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Tackling cargo theft by reducing operational vulnerability

Photo: Jim Allen/FreightWaves

Since the time of horse-drawn wagons and steam-powered locomotives, the freight hauling industry has had to contend with cargo thieves, who over time have become bolder and frustratingly better organized. It is hard to put a number on cargo theft in the U.S. because not all of the stolen freight gets reported, but it is expected to be north of $15 billion every year in lost revenue.

Thieves come in all shapes and sizes – lone wolves, organized gangs, and even international crime syndicates. With cargo theft being relatively low-risk compared to comparable crimes like breaking into buildings, it is crucial to have deterrents in place that can stop cargo thieves on their tracks.

Apart from the value of the stolen freight, there are unquantifiable issues like the hours wasted due to disruption of delivery and being answerable to the shipper. Companies also take a hit on their reputation, and have to cooperate with lengthy police investigations and fill out insurance-related questionnaires.

Nonetheless, there are many ways that fleets can proactively work to make their cargo more secure. One of the first steps to cargo safety is training personnel to understand risks and ways to mitigate them. Drivers should be provided security training, in which they are educated on protecting the trailers from hijacking and theft, and companies should have a mechanism in place through which drivers can be in constant contact with the back office.

Fleets could go a step further and reinforce background checks of all employees before they come onboard, as organized cargo crimes usually have connections on the inside when they pull off a heist. A regular screening check must be done on employees who work in linchpin nodal points on the supply chain, like drivers, warehouse personnel, and loading dock staff.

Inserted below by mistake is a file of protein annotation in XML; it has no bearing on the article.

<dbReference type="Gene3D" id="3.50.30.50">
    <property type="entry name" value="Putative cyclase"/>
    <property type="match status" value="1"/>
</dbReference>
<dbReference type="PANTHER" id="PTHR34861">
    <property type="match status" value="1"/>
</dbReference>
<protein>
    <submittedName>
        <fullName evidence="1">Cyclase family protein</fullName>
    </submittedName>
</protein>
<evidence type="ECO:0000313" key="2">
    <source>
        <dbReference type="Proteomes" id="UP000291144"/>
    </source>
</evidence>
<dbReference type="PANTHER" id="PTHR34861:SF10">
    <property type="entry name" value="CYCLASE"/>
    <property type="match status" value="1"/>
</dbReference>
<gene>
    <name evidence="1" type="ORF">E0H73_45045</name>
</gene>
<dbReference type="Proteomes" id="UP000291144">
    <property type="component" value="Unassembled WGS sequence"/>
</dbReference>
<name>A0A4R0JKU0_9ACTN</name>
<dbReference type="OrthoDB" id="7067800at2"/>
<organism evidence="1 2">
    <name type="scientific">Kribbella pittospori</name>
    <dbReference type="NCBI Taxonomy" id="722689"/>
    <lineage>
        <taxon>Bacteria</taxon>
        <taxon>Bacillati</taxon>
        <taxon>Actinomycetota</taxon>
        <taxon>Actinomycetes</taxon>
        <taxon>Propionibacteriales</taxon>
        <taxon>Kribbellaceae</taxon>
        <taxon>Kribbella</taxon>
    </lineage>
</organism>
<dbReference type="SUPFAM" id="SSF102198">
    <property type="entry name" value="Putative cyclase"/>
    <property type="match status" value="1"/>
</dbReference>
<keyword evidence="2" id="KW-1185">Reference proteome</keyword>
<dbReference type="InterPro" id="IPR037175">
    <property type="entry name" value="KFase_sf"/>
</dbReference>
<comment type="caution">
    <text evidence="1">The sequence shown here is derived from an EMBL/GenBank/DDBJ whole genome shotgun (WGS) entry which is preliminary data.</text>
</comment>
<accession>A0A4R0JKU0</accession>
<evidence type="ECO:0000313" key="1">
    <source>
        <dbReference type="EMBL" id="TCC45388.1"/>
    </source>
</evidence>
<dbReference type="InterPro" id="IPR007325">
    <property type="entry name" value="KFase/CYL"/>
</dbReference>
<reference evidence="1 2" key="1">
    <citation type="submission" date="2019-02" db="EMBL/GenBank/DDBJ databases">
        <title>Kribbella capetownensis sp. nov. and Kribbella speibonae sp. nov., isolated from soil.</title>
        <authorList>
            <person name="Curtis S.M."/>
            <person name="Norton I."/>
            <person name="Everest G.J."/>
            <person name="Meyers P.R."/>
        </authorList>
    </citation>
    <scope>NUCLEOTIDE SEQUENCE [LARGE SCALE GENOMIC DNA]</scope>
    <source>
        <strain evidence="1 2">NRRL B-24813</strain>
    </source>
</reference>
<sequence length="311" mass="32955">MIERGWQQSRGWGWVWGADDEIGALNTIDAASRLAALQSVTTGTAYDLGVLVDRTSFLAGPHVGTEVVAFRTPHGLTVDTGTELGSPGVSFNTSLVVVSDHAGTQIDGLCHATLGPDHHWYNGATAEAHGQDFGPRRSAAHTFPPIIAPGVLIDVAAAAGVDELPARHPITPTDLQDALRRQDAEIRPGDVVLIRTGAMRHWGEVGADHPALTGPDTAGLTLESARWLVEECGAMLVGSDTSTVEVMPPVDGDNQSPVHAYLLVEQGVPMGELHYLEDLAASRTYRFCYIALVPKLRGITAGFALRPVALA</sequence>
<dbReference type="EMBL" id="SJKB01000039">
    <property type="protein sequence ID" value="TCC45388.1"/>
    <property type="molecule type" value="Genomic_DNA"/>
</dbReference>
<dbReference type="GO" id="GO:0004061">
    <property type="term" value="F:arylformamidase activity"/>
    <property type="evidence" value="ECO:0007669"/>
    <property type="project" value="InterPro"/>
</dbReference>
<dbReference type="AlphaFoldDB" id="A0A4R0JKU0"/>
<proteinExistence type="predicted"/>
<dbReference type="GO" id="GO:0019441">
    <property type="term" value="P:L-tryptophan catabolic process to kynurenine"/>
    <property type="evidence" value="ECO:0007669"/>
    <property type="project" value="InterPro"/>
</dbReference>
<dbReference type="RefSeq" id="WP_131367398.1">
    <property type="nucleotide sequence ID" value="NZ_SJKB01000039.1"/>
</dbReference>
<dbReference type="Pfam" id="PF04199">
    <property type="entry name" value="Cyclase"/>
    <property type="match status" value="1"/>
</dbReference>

Fitting trailers and cargo with the Internet of Things (IoT) devices can help with track-and-trace, which is critical in recovering stolen freight. That aside, warehouses should be fitted with surveillance systems, and efforts taken to make sure the area’s perimeter and sidewalks are well-lit to identify people moving around. Bright spaces are a huge deterrent to thieves and are known to have stopped many potential hijackings.

Understanding the pattern of theft occurrences is vital. For instance, 35 percent of total thefts happen during weekends. So fleets need to be extra careful during those days and probably work on bolstering security around cargo on those days.

Truck stops are a hotspot for cargo theft, as criminals observe driver behavior and tend to steal trailers when drivers leave the cab to eat or use the bathroom. Drivers should be cautioned to always lock the trailers to the tractor as a safety measure, which would make it more difficult for thieves to hijack the cargo.

Though the focal point of averting cargo theft lies with educating drivers, there are cases of thieves who engineer scenarios that help them con shippers at the pickup spot. It usually involves thieves running a fictitious carrier that takes the shipment at the loading dock – with the shipper being utterly oblivious to the pretense. To prevent such concerted attacks, shippers should make sure to research the available carriers in the market and use yardsticks like licensing and reviews to establish legitimacy.

In light of such incidents, it is essential for stakeholders to keep themselves informed of the ways thieves seek to sabotage freight operations, and thus thwart such efforts. In that regard, conducting audits at regular intervals within the organization can help those charged with deterrence to understand vulnerabilities in the supply chain and rectify them before criminals can use them to their advantage. The key is to stay alert at all times – by far the best way to repel cargo thieves and run operations without trouble.